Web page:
We hear two views about the high-tech workforce.
On one hand, employers warn of a dire labor shortage. On the other, recent high-tech graduates can't find jobs. Many face crushing student loans that they may never pay off. Mid-career high-tech workers are steadily being let go. Discouraged mid-career workers take lower-paid service jobs after months of searching for a job as good as the one they lost.
Employers get plenty of applications, but they can't find "qualified workers." Peter Cappelli at the Wharton School studied this situation. He finds that employers are hiring more selectively, looking for the ideal match. It's not enough to be able to do the job. Employers want someone already doing that exact job.
I am reminded of one employer, desperate for an engineer with several years of experience with 2.2 GHz antennas. All the employer could find were applicants with experience at 1.9 GHz.
At an aerospace conference in Tacoma, a local employer was very upset about the mismatch between skills of applicants and jobs. At that moment, he said earnestly, 3,726,000 jobs were open around the country because of mismatched skills in the labor market.
I thought, "Huh!"
I pulled out my laptop and found his statistic on the U.S. Bureau of Labor Statistics website. It was the total number of open jobs in the country that month. This employer was arguing that all job openings in the country were going unfilled because workers lacked the skills to perform the work.
A similar thought process applies when Microsoft General Counsel Brad Smith expresses alarm about 6,000 unfilled jobs.
Well, are 6,000 openings at Microsoft higher than normal, lower than normal or typical?
I checked. In 2006 and 2008, employment at Microsoft went up by at least 8,000 workers. More to the point, in 2009, Microsoft laid off more than 5,000 workers. Plus or minus 6,000 seems typical at Microsoft.
A Microsoft human resources manager told me that its percentage acceptance rate for job offers is in the low 90's. That means Microsoft could fill more openings by making more offers.
Another measure Microsoft uses for high-tech labor shortage is that unemployment for engineers is low, compared to the country as a whole.
Putting that statistic into context, we come to the opposite conclusion.
Figure 1. High-tech Unemployment is trending upward, toward rates for all workers.
Historically, engineering was relatively recession proof, with unemployment running at a small fraction of unemployment overall. Not so much anymore. Unemployment for engineering is still much worse than pre-recession levels.
Economists argue that a chronic labor shortage is technically not possible. The problem is not a shortage of workers; rather, employers are offering too little.
That's something else we can check. Are salaries going up? Not really. Engineering salaries, college enrollment and employment have been very stable— inching up slowly—for many years.
Figure 2. High tech salaries are inching up at a tiny rate.
During the Tech Boom in 1999, we did see a real labor shortage. Employers offered signing bonuses, job applicants could negotiate, having multiple offers of employment and workplace perks were profiled in glowing newspaper accounts. Nothing remotely like that is happening now.
It's worth noting that Microsoft is currently campaigning to flood the high-tech labor market by dramatically opening our immigration system to foreign high-tech workers. Microsoft's talking points align with its policy demands for more foreign workers. However, labor market statistics and graduation rates say we have plenty of workers, a conclusion backed up by the life experience of thousands of unemployed and underemployed domestic high-tech workers.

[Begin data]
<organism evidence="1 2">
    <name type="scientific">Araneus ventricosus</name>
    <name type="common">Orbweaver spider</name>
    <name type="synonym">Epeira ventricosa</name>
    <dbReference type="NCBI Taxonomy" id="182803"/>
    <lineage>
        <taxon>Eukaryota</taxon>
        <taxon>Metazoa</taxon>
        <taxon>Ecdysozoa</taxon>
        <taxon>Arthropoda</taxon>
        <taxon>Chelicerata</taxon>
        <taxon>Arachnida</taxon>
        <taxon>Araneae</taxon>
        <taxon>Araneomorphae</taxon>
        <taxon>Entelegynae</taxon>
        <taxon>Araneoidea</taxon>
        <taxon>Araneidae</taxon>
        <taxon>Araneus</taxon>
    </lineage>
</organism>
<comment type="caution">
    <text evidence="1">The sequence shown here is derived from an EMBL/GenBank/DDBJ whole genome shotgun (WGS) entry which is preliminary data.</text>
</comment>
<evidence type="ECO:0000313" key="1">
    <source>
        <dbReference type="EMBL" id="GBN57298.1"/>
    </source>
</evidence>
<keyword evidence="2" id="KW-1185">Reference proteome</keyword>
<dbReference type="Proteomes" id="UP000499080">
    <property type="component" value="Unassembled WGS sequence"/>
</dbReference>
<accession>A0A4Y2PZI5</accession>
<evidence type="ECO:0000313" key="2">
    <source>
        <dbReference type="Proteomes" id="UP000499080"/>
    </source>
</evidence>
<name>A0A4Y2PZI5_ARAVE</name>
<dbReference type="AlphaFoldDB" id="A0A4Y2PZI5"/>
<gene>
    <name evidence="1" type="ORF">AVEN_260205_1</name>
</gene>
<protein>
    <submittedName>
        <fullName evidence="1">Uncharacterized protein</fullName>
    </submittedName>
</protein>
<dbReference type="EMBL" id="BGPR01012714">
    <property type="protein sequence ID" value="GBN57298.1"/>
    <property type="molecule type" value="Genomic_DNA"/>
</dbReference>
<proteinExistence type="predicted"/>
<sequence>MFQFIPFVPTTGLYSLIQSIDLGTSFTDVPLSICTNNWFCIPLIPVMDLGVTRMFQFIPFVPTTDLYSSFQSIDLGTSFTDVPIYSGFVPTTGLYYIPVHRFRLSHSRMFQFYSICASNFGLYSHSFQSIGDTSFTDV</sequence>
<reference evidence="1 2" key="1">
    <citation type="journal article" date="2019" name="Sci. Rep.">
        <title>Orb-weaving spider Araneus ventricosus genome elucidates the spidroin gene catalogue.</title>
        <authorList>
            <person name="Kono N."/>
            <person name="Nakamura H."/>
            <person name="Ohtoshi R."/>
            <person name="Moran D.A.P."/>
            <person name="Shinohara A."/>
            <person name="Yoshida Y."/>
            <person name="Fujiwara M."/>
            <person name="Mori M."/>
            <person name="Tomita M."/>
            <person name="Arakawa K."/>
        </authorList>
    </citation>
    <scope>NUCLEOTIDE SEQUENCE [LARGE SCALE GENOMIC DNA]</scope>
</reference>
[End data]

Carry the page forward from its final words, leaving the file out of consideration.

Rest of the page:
We can duel over statistics, but a deeper issue is working here.
More and more, employers see themselves as global companies who want "flexible" labor practices. That means less commitment to long-term careers, more global outsourcing and more frequent layoffs. Microsoft and other high-tech employers use legions of contractors and contingent labor. Europeans call this "precarious employment."
The IT industry is notorious for discarding older workers and replacing them with younger workers who are compensated lower on the pay scale. In 1996, Intel's chief operating officer, Craig Barrett, told his stockholders, "The half-life of an engineer...is only a few years."
In the July 6, 2012, Wall Street Journal, 3G Studios CEO James Kosta said, "Engineers were outliving their usefulness from one project to another. When projects end, it's better to re-evaluate your entire staff and almost just hire anew."
This approach may have a certain logic in the motion picture business. However, it sounds harsh when you hear it from the NASA mission commander for the Mars lander, who guided his spacecraft to a successful landing and is now looking for work.
Years ago, employers used a different workforce strategy, based on long-term careers rather than short-term jobs. New hires needed basic skills. Once in the workplace, they would develop expertise through on-the-job training, knowledge transfer and experience. In that view, the best job training is a job.
A retired general told me that the military also needs experienced specialists. He was often asked if he could get enough eight-year Master Sergeants? He said he could get all he wanted. It takes eight years.
Microsoft and countless other employers are making a conscious business decision to commoditize work and turn to the labor market to satisfy their precise demand, just-in-time.
But if, as a result, they have a "problem" with labor shortage, it's a problem of their own making.
Stan Sorscher is a labor representative for the Society of Professional Engineering Employees in Aerospace (SPEEA). Conjuring a High-Tech Labor Shortage originally appeared on The Huffington Post.
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